It’s hard to believe another year is quickly wrapping up, and the third annual Terrace Writers’ Guild Fiction Contest is completed, too.
A huge congrats to the winners, Val Laub of Smithers, BC for her story, “The Hero Campaign,” Jess Dafoe of Terrace, BC for “The Butterfly Jar,” and Charlotte Linford of Hazelton, BC for “Brave Girls.”
For full details about the winners, the prizes, the judges, and our wonderful sponsors visit the TWG website. And if you’re a writer, remember to write our contest into your planner: The 2010 TWG Fiction will open for submissions summer 2010.
I had a great time at TWG last night! It was, as ever, inspiring and fun to chat writing with a bunch of other people. And Sarah from saz communications brought in the posters her company designed to advertise our third annual fiction contest. They are beautiful! If you’re a northerner reading this post, I sure hope you’re planning to enter! For more information about the contest and/or for short story writing tips, follow the links beside the poster.
My dear friend Jen must’ve been reading my mind. I was planning to post about the writing group I’ve attended (and loved) for years and years: Terrace Writers’ Guild, or TWG. (Okay, so it’s not the cleverest moniker; at least people know what our club is about!)
Jen, however, beat me to it and in a lovely, poetic way that makes you feel like you popped into the meeting for a few minutes. I may still write about it too at some point, but here’s her take on her writing group. And mine. I think the affection and appreciation she feels is pretty clear. How about you all . . . Do you have a face-to-face writing group you attend? Did you ever? What are pros to having one? Are there ever cons?
2nd Place: $150.00 from Marion Olson of Re/Max and author’s name and story title published in Northword Magazine.
3rd Place: $75.00 from saz communications and author’s name and story title published in Northword Magazine.
Rules and guidelines:
1. All submissions must be written by individuals currently living in Northern British Columbia—that’s any community north of Quesnel, including the Queen Charlotte Islands.
2. No entry fee is required, and all story rights remain with the author. All genres are welcome, but sorry, no poetry or stories intended for children.
3. Submissions must be between 1500 and 3000 words. Stories that do not meet this guideline will be eliminated from competition.
4. All works must be original and free of plagiarism (which includes third-party poetry, song lyrics, characters, etc., without written permission). The contest’s audience is the general public, so excessive violence or sex, determined by the judges, will result in
disqualification. Entries may not have been previously published.
5. Entries should be typed in 12-font, double spaced in black ink on white paper, and must have a cover page with the title of the work, the author’s name, contact information, and an approximate word count. Every subsequent page must carry the title and a page number, but the author’s name must be deleted in order for fair judging. Any submissions not meeting these guidelines will be disqualified.
6. Manuscripts will be destroyed after judging. A #10 (business size) self-addressed, stamped envelope must be included with the entry in order to receive judging results. Entrants may choose to not send an SASE, in which case winners may be viewed by visiting this website after December 31st, 2009.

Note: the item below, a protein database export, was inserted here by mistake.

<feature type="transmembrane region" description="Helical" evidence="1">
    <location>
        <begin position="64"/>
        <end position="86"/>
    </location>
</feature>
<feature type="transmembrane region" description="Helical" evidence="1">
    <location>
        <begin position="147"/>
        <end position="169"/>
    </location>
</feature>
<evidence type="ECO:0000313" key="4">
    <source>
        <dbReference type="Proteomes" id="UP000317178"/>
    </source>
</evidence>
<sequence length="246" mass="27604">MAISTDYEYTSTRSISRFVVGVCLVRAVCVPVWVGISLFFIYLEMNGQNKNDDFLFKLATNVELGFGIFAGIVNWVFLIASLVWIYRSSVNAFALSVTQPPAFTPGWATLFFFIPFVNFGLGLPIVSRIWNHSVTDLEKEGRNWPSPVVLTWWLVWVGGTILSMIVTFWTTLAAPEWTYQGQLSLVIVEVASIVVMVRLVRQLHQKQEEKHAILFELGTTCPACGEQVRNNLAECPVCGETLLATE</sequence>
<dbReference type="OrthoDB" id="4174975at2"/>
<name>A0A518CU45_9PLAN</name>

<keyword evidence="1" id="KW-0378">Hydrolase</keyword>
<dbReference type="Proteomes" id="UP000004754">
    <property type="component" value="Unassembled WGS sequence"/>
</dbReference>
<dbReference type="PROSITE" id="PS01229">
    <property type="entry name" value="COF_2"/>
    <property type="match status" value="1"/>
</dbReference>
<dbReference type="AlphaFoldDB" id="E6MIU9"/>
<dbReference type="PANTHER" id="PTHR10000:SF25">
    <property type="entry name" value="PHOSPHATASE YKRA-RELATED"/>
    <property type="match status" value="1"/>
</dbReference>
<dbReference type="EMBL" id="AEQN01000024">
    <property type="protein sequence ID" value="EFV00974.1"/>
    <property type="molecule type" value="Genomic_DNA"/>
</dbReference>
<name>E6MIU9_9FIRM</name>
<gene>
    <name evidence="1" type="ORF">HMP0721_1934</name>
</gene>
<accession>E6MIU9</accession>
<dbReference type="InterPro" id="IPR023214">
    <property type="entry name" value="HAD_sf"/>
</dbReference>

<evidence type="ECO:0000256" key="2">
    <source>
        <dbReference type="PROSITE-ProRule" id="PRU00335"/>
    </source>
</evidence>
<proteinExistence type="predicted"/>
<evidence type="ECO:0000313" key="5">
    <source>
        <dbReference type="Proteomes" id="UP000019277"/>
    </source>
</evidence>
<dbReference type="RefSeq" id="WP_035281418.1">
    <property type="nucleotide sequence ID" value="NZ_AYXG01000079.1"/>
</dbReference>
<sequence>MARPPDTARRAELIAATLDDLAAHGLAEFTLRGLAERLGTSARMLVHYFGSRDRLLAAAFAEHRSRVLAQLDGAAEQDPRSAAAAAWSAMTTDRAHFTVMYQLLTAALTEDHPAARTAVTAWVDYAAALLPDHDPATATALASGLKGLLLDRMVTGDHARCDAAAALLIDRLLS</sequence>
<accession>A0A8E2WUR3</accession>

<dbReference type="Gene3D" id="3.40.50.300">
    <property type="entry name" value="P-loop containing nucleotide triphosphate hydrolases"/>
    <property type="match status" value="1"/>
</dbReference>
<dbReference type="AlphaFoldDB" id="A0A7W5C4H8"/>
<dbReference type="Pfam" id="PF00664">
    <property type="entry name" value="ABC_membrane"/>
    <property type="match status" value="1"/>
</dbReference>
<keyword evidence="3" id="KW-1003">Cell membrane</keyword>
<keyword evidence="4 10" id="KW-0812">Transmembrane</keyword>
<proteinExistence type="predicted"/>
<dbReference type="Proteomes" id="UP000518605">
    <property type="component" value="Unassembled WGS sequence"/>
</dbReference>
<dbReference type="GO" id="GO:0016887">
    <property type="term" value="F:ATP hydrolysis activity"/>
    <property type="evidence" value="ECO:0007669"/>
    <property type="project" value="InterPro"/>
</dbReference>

Please mail submissions to:
TWG FICTION CONTEST
PO BOX 1046
Winners will be notified by December 15th, 2009
No email submissions will be accepted. For more information, e-mail here.
On behalf of Terrace Writers’ Guild and all the writers up here in Northern BC that benefit from the inspiration and motivation this contest provides, I’d like to express a tonne of appreciation to our generous sponsors: Northword Magazine, UNBC, Marion Olson, and saz communications.
To help in our quest to write ever better, I’m going to list some of the things that are considered in the TWG Fiction Contest’s judging. I suspect other contests look at similar elements.
1. Opening ~ Is there something in your first line, first paragraph, or first page that hooks the reader and makes him/her want to read on?
2. Characters ~ Do your characters live off the page; do they seem like they must be real, living breathing people somewhere?
3. Dialogue ~ Do the things your characters say “ring true”? And does your dialogue move the story forward and add to characterization?
4. Plot ~ What does your character want and what’s getting in the way of his achieving that goal? Make sure it’s clear!
5. Theme ~ Does your story have some sort of lasting power? Does it give the reader something to think about after the last page is read? Is it about more than just the actions and events that take place between its pages?
6. Involvement ~ Does your reader get so caught up in the story that they forget they’re reading? Watch out for “telling” and explaining everything.
7. Language ~ Do you show a masterful command of language—maybe even flashes of brilliance? Find and destroy language/usage/grammar problems!
8. Pace ~ Page by page, do you create a “must keep reading” feeling?
9. Ending ~ Does your ending give your reader that “ahhh” feeling (happy or sad); does it add to the story as a whole?
That little extra ~ There are many other qualities that make a story jump off the page and into a reader’s head, so pay attention to the above, but don’t treat it like a check-list. Have fun with your stories; run with your inspirations. Concentrate on showing the story that you’re burning to tell, and regardless of contest or market response, don’t get discouraged. Keep getting the words out on paper!